do vs for 

There are subtle differences in Haskell’s do notation and Scala’s for syntax. Here’s an example of do notation:

foo = do
  x <- Just 3
  y <- Just "!"
  Just (show x ++ y)

Typically one would write return (show x ++ y), but I wrote out Just, so it’s clear that the last line is a monadic value. On the other hand, Scala would look as follows:

scala> def foo = for {
         x <- Some(3)
         y <- Some("!")
       } yield x.toString + y
foo: Option[String]

Looks similar, but there are some differences.

Here are some demonstration of these points:

scala> import collection.immutable.BitSet
import collection.immutable.BitSet

scala> val bits = BitSet(1, 2, 3)
bits: scala.collection.immutable.BitSet = BitSet(1, 2, 3)

scala> for {
         x <- bits
       } yield x.toFloat
res5: scala.collection.immutable.SortedSet[Float] = TreeSet(1.0, 2.0, 3.0)

scala> for {
         i <- List(1, 2, 3)
         j <- Some(1)
       } yield i + j
res6: List[Int] = List(2, 3, 4)

scala> for {
         i <- Map(1 -> 2)
         j <- Some(3)
       } yield j
res7: scala.collection.immutable.Iterable[Int] = List(3)

Implementing actM 

There are several DSLs around in Scala that transforms imperative-looking code into monadic or applicative function calls using macros:

Covering full array of Scala syntax in the macro is hard work, but by copy-pasting code from Async and Effectful I put together a toy macro that supports only simple expressions and vals. I’ll omit the details, but the key function is this:

  def transform(group: BindGroup, isPure: Boolean): Tree =
    group match {
      case (binds, tree) =>
        binds match {
          case Nil =>
            if (isPure) q"""$monadInstance.pure($tree)"""
            else tree
          case (name, unwrappedFrom) :: xs =>
            val innerTree = transform((xs, tree), isPure)
            val param = ValDef(Modifiers(Flag.PARAM), name, TypeTree(), EmptyTree)
            q"""$monadInstance.flatMap($unwrappedFrom) { $param => $innerTree }"""

Here’s how we can use actM:

scala> import cats._, cats.instances.all._
import cats._
import cats.instances.all._

scala> :paste
// Entering paste mode (ctrl-D to finish)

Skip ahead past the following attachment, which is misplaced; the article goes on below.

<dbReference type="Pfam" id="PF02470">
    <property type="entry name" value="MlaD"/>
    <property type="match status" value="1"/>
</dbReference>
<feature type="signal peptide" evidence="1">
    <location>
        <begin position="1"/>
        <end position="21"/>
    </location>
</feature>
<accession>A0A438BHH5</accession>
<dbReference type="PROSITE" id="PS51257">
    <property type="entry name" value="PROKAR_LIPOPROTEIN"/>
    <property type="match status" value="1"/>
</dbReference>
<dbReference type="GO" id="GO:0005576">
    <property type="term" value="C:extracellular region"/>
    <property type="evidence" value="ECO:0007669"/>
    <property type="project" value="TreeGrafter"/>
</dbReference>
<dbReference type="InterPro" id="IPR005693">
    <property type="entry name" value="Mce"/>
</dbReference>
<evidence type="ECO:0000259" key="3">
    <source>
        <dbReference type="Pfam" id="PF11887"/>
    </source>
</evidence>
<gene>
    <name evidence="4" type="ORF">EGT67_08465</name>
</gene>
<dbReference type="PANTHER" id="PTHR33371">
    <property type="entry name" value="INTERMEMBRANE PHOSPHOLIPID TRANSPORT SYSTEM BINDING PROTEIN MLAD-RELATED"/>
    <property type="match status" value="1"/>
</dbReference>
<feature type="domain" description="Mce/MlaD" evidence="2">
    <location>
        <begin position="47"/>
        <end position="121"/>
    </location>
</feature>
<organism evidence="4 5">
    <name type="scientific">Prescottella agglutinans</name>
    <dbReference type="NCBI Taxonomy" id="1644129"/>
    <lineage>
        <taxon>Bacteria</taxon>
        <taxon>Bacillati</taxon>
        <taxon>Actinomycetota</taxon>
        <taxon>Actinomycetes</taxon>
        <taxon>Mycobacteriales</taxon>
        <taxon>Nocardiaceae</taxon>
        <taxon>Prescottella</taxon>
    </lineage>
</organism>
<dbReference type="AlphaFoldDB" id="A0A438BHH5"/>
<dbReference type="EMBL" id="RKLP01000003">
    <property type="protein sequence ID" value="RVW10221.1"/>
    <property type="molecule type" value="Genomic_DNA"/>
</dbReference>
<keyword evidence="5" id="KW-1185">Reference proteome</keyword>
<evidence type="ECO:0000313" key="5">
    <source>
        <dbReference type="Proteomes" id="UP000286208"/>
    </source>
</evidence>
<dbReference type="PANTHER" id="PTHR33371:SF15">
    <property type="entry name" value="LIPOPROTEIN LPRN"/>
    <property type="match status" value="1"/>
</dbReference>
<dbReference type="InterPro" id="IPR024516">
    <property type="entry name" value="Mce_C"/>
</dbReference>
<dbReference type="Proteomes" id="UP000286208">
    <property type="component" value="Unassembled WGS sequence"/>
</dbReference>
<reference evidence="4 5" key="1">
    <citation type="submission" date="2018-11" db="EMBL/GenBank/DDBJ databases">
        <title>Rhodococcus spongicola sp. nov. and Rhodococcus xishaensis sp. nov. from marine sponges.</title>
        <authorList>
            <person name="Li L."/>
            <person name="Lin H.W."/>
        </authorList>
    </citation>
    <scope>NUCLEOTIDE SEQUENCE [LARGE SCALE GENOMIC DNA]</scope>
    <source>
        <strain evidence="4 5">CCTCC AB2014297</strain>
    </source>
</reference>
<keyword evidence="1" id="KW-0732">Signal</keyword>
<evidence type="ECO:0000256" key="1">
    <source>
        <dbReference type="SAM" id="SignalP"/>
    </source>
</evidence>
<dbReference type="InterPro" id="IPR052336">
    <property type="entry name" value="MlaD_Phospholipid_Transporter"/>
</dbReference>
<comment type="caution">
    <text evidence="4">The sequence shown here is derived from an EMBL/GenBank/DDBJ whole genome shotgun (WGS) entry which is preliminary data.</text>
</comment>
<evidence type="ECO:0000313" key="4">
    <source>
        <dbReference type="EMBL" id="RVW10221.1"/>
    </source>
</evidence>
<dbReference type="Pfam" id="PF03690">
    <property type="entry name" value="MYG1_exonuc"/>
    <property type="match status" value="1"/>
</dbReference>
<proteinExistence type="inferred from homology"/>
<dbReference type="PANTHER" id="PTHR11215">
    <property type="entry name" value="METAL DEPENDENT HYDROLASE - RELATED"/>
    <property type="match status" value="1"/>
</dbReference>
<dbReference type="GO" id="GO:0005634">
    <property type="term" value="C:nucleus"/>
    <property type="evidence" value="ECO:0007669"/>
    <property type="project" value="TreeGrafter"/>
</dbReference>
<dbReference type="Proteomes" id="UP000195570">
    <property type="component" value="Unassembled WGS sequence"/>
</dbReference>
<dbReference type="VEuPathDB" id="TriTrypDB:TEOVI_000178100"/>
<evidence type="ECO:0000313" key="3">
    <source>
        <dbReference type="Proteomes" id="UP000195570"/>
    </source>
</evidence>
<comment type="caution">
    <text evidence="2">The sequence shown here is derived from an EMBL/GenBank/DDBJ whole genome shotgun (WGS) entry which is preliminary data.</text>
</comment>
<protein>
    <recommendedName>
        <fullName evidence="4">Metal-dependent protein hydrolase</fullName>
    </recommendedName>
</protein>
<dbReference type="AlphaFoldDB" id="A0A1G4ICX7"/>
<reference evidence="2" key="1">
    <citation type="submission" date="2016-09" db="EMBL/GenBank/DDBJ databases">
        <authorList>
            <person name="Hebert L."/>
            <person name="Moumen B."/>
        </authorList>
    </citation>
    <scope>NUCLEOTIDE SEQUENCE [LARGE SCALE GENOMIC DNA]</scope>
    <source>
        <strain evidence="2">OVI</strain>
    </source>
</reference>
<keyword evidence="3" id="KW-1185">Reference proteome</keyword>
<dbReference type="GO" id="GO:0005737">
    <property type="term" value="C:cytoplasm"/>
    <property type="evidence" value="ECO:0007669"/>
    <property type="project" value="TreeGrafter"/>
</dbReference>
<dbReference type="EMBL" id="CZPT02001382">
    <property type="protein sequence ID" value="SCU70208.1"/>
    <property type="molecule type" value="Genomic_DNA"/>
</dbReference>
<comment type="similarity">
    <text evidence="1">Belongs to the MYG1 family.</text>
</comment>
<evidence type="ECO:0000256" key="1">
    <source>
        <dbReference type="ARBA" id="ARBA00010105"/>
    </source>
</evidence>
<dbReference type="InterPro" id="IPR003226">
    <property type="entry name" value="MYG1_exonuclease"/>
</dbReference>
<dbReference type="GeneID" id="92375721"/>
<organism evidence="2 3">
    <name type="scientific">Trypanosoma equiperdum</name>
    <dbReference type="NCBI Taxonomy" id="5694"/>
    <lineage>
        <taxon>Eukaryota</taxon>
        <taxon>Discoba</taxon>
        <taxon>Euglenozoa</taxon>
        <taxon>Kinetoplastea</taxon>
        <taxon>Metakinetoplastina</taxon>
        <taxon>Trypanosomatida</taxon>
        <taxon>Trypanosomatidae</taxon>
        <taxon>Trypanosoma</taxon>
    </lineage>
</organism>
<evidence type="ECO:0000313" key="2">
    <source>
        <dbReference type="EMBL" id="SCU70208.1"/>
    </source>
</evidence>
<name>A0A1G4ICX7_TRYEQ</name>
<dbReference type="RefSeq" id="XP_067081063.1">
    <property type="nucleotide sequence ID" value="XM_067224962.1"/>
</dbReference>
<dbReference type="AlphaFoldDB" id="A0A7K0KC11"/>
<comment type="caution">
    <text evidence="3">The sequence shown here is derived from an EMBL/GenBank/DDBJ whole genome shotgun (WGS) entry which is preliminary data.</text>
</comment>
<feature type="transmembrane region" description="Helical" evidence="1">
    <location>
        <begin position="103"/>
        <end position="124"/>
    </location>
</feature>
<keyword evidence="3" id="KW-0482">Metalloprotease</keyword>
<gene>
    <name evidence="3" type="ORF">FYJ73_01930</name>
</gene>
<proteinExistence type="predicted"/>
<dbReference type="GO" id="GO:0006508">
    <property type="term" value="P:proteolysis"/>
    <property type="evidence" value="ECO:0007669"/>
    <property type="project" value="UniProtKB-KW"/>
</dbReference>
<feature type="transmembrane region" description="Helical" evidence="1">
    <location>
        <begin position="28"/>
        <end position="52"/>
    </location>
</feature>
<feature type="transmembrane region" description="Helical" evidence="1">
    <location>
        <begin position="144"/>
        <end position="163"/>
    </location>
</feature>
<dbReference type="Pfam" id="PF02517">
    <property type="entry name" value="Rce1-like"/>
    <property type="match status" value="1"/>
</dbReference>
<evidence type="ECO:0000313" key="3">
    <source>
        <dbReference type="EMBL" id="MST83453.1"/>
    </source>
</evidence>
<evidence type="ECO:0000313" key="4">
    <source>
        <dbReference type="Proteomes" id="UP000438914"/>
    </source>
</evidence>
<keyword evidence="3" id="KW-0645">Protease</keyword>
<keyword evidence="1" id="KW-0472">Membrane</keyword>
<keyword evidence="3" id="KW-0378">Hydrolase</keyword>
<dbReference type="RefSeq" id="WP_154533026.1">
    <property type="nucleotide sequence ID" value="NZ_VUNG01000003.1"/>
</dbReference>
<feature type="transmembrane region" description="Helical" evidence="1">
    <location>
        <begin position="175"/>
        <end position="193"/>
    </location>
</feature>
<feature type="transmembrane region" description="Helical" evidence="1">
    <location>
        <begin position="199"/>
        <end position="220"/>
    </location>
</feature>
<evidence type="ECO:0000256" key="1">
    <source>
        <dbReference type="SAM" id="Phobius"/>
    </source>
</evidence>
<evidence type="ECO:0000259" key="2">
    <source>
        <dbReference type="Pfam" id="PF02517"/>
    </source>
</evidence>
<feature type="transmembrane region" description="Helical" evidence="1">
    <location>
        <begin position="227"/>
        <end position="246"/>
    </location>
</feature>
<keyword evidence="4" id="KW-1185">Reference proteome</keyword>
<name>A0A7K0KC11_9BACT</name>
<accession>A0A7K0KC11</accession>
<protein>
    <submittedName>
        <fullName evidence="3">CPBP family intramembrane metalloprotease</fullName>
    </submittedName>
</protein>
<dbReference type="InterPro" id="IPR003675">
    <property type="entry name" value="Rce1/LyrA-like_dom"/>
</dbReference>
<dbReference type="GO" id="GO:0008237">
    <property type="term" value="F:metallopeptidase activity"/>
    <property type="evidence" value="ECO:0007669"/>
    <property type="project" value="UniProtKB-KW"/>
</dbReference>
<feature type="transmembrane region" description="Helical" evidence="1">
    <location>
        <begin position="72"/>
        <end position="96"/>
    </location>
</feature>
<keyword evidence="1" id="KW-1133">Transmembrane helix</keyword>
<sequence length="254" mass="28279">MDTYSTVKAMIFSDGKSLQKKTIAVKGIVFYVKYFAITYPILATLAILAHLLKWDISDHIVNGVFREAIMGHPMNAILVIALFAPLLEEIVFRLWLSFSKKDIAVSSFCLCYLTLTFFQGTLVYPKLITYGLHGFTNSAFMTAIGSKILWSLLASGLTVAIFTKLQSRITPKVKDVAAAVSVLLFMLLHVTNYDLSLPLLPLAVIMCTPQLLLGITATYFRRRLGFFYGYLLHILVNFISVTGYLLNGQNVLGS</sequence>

object Catnip {
  implicit class IdOp[A](val a: A) extends AnyVal {
    def some: Option[A] = Some(a)
  def none[A]: Option[A] = None
import Catnip._

// Exiting paste mode, now interpreting.

defined object Catnip
import Catnip._

scala> import example.MonadSyntax._
import example.MonadSyntax._

scala> actM[Option, String] {
         val x =
         val y = "!"
         x.toString + y
res8: Option[String] = Some(3!) expands to a Monad[F].flatMap(fa)() call. So the above code expands into:

scala> Monad[Option].flatMap[String, String]({
         val fa0: Option[Int] = 3.some
         Monad[Option].flatMap[Int, String](fa0) { (arg0: Int) => {
           val next0: Int = arg0
           val x: Int = next0
           val fa1: Option[String] = "!".some
           Monad[Option].flatMap[String, String](fa1)((arg1: String) => {
             val next1: String = arg1
             val y: String = next1
             Monad[Option].pure[String](x.toString + y)
       }) { (arg2: String) => Monad[Option].pure[String](arg2) }
res9: Option[String] = Some(3!)

Let’s see if this can prevent auto conversion from Option to List.

scala> actM[List, Int] {
         val i = List(1, 2, 3).next
         val j =
         i + j
<console>:32: error: exception during macro expansion:
scala.reflect.macros.TypecheckException: type mismatch;
 found   : fa$macro$15.type (with underlying type Option[Int] @scala.reflect.internal.annotations.uncheckedBounds)
 required: List[?]
	at scala.reflect.macros.contexts.Typers$$anonfun$typecheck$2$$anonfun$apply$1.apply(Typers.scala:34)
	at scala.reflect.macros.contexts.Typers$$anonfun$typecheck$2$$anonfun$apply$1.apply(Typers.scala:28)
	at scala.reflect.macros.contexts.Typers$$anonfun$3.apply(Typers.scala:24)
	at scala.reflect.macros.contexts.Typers$$anonfun$3.apply(Typers.scala:24)
	at scala.reflect.macros.contexts.Typers$$anonfun$withContext$1$1.apply(Typers.scala:25)
	at scala.reflect.macros.contexts.Typers$$anonfun$withContext$1$1.apply(Typers.scala:25)
	at scala.reflect.macros.contexts.Typers$$anonfun$1.apply(Typers.scala:23)
	at scala.reflect.macros.contexts.Typers$$anonfun$1.apply(Typers.scala:23)
	at scala.reflect.macros.contexts.Typers$class.withContext$1(Typers.scala:25)
	at scala.reflect.macros.contexts.Typers$$anonfun$typecheck$2.apply(Typers.scala:28)
	at scala.reflect.macros.contexts.Typers$$anonfun$typecheck$2.apply(Typers.scala:28)
	at scala.reflect.internal.Trees$class.wrappingIntoTerm(Trees.scala:1716)
	at scala.reflect.internal.SymbolTable.wrappingIntoTerm(SymbolTable.scala:16)
	at scala.reflect.macros.contexts.Typers$class.withWrapping$1(Typers.scala:26)
	at scala.reflect.macros.contexts.Typers$class.typecheck(Typers.scala:28)
	at scala.reflect.macros.contexts.Context.typecheck(Context.scala:6)
	at scala.reflect.macros.contexts.Context.typecheck(Context.scala:6)
	at example.internal.ActMTransform$class.actMTransform(ActMTransform.scala:27)
	at example.internal.ActMMacro$$anon$1.actMTransform(ActMMacro.scala:8)
	at example.internal.ActMBase.actMImpl(ActMBase.scala:13)
	at example.internal.ActMImpl$.actMImpl(ActMImpl.scala:9)

       actM[List, Int] {

The error message is a bit rough, but we were able to catch this at compile-time. This will also work for any monads including Future.

scala> :paste
// Entering paste mode (ctrl-D to finish)
val x = {
  import scala.concurrent.{ExecutionContext, Future}
  actM[Future, Int] {
    val i = Future { 1 }.next
    val j = Future { 2 }.next
    i + j

// Exiting paste mode, now interpreting.

x: scala.concurrent.Future[Int] = List()

scala> x.value
res11: Option[scala.util.Try[Int]] = Some(Success(3))

This macro is incomplete toy code, but it demonstrates potential usefulness for having something like this.